Postnatal Depression – Identifying Risks & Working Proactively to Strengthen Mothers

Postnatal Depression – Identifying Risks & Working Proactively to Strengthen Mothers

Published: May 26, 2015 Last Updated: August 11, 2021

Affecting approximately 13% of mothers, Postnatal Depression is a complex and persistent depressive disorder. It is debilitating and can have long-lasting emotional, psychological and physical effects on both mother and baby. Early identification of risk factors and appropriate diagnosis is essential to stopping the progression of this illness into something potentially life-threatening and certainly life-changing.

Postnatal depression

Postnatal Depression can present during pregnancy, but most commonly has an onset between four weeks and three months after the birth of the baby. Women who suffer from Postnatal Depression can have symptoms including disconnection from their baby and other relationships, major mood swings with a depressive tendency, anxiety, social withdrawal and loss of enjoyment from usual activities.

This condition is not to be confused with “baby blues”, characterised by a low mood and elevated emotional tendencies which commonly occur soon after birth and last around ten days only. Baby blues can be attributed to a number of factors including general overwhelm as a result of significant life changes, hormonal fluctuations and trauma recovery.

The nature of new motherhood is inherently stressful, with so many variables affecting the joy of bringing a person into this world. The overwhelming sense of responsibility and the long-term outlook can be crippling for first-time mothers and similar to those with many children. These emotions coupled with the loss of sleep, strains within partnerships, and the utterly irreversible changes that parenthood brings can deeply affect the emotional and psychological wellbeing of mothers who may be sensitive and vulnerable.

Risk factors which have been identified as common contributors include a previous history of depression, anxiety and mood swings, or family history of these in close relatives. The personality tends to have low self-esteem or striving for constant perfectionism may contribute to feelings of guilt or shame about being a “bad parent” or “not doing it right”. Mums with a history suffering any form of abuse, whether that is in childhood, or in previous relationships, may also experience triggering emotional and psychological events. Those that lack the practical and emotional support from their partner or others may also be more vulnerable. It is also important to be aware that ceasing anti-depressants or psychotropic medication in pregnancy or breastfeeding can lead to unmanaged symptoms of mental health issues, and should always be supervised by a doctor.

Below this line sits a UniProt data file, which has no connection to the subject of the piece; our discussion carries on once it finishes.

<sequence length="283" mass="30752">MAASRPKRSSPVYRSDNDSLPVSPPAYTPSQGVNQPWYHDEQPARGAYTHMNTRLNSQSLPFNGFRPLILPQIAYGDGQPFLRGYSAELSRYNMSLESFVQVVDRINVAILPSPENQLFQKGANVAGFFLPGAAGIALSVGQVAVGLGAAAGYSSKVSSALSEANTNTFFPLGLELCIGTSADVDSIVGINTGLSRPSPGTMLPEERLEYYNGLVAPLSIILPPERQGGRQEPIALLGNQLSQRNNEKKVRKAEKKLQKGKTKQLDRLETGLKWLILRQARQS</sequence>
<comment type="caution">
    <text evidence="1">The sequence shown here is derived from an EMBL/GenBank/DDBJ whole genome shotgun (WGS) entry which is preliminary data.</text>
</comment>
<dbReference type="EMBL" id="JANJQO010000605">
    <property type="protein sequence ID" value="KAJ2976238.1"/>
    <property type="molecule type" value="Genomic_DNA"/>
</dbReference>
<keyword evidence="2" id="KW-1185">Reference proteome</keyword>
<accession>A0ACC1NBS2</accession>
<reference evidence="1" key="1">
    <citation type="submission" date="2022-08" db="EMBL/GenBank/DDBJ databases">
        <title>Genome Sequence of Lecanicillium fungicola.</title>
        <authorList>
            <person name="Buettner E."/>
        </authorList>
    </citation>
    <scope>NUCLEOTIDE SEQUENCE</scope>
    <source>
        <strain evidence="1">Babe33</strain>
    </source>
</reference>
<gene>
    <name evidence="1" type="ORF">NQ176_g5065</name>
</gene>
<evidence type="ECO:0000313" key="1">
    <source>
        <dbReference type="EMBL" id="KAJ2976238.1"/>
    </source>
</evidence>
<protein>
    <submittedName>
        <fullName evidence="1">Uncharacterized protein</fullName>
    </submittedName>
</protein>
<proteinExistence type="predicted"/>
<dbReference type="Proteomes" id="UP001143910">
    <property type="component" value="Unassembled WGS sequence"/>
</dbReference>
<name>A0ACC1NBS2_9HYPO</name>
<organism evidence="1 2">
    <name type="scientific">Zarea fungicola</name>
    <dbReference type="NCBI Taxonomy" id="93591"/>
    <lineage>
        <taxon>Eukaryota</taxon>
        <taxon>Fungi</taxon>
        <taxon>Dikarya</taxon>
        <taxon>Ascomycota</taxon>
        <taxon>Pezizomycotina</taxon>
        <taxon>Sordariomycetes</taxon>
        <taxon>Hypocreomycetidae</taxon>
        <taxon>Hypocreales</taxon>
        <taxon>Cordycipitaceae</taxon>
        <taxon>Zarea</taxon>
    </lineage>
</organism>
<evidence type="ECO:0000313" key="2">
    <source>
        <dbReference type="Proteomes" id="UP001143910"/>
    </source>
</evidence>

Postnatal depression has been shown to chemically affect infants in both an immediate and lasting way. Raised stress hormones such as norepinephrine and cortisol can affect the neuro-development of a baby while in-utero and may lead to issues with birth weight, temperament, behaviour, motor development and cognitive/attentional abilities. There are also long-term traumatic impacts related to a mother’s inability to form a meaningful, secure and loving connection with her baby in the instance of Postnatal Depression.

Preventing postnatal depression

If you are planning a family or are currently pregnant, especially if any of these risk factors apply to you, it is essential that you have the conversation with a healthcare practitioner to discuss how you might strengthen your practical and emotional support network and reduce stress during this delicate time. Families will benefit from an open discussion about Postnatal Depression and breaking down some of the stigma and misconception about the causative factors.

Treatment of postnatal depression

Early identification of risk factors and providing additional support will provide positive ripple effects for the healthy development of the baby and strengthen the relationships within families and partnerships throughout this evolution.

If you or someone that you know is experiencing persistent depressive symptoms such as low mood, overwhelm, suicidal thoughts or problems within your family that have presented as a result of the birth of your child, don’t hesitate to contact the centre on 07 3857 8887 . The treatment options our natural health clinic offers for Postnatal Depression include:

  • Acupuncture and massage for relief and management of the symptoms of stress, depression and anxiety;
  • Nutritional and herbal prescription for strengthening the body’s physical vitality, as well as effective and safe management of symptoms.

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